The engineers with EG&G were chosen to receive the crash remains and to set up a secret facility just outside the boundary of the Nevada Test Site, sixteen miles to the northwest of Groom Lake, approximately five and a half miles north of the northernmost point where Area 12 and Area 15 meet. A facility this remote would never be visited by anyone outside a small group with a strict need-to-know and would never have to be accounted for or appear on any official Nevada Test Site map. These five men were told there was more engineering work to be done, and that they would be the only five individuals with a set of keys to the facility. The project, the men were told, was the most clandestine, most important engineering program since the Manhattan Project, which was why the man who had been in charge of that one would function as the director of this project as well.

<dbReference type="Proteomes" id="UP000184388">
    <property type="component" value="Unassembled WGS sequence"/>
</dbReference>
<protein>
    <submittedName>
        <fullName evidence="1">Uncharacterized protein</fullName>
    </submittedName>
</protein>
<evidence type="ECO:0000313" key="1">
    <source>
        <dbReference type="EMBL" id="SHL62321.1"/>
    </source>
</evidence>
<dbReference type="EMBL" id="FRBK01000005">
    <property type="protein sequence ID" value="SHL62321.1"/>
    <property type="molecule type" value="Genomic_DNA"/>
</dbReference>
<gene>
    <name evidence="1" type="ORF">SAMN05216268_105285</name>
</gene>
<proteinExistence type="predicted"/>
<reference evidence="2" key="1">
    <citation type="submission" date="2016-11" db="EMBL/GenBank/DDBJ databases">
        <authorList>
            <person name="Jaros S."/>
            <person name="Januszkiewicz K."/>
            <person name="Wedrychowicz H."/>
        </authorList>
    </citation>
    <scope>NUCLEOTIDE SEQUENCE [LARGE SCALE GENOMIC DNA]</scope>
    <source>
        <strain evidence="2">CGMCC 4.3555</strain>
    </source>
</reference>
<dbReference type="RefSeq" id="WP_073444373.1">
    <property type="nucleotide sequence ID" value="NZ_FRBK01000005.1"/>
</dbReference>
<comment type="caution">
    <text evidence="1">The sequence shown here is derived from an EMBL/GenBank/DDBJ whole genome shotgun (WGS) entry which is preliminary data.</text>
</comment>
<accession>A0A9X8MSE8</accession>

Vannevar Bush had been President Roosevelt’s most trusted science adviser during World War II. He held engineering doctorates from both Harvard University and MIT, in addition to being the former vice president and former dean of engineering at MIT. The decisions Vannevar Bush made were ostensibly for the good of the nation; they were sound. The men from EG&G were told that the project they were about to work on was so important that it would remain black forever, meaning it would never see the light of day. The men knew that a secrecy classification inside the Atomic Energy Commission charter made this possible, because they all worked on classified engineering projects that were hidden from the rest of the world. They understood born classified meant that no one would ever have a need-to-know what Vannevar Bush was going to ask them to do. The operation would have no name, only a letter-number designation: S-4, or Sigma-Four.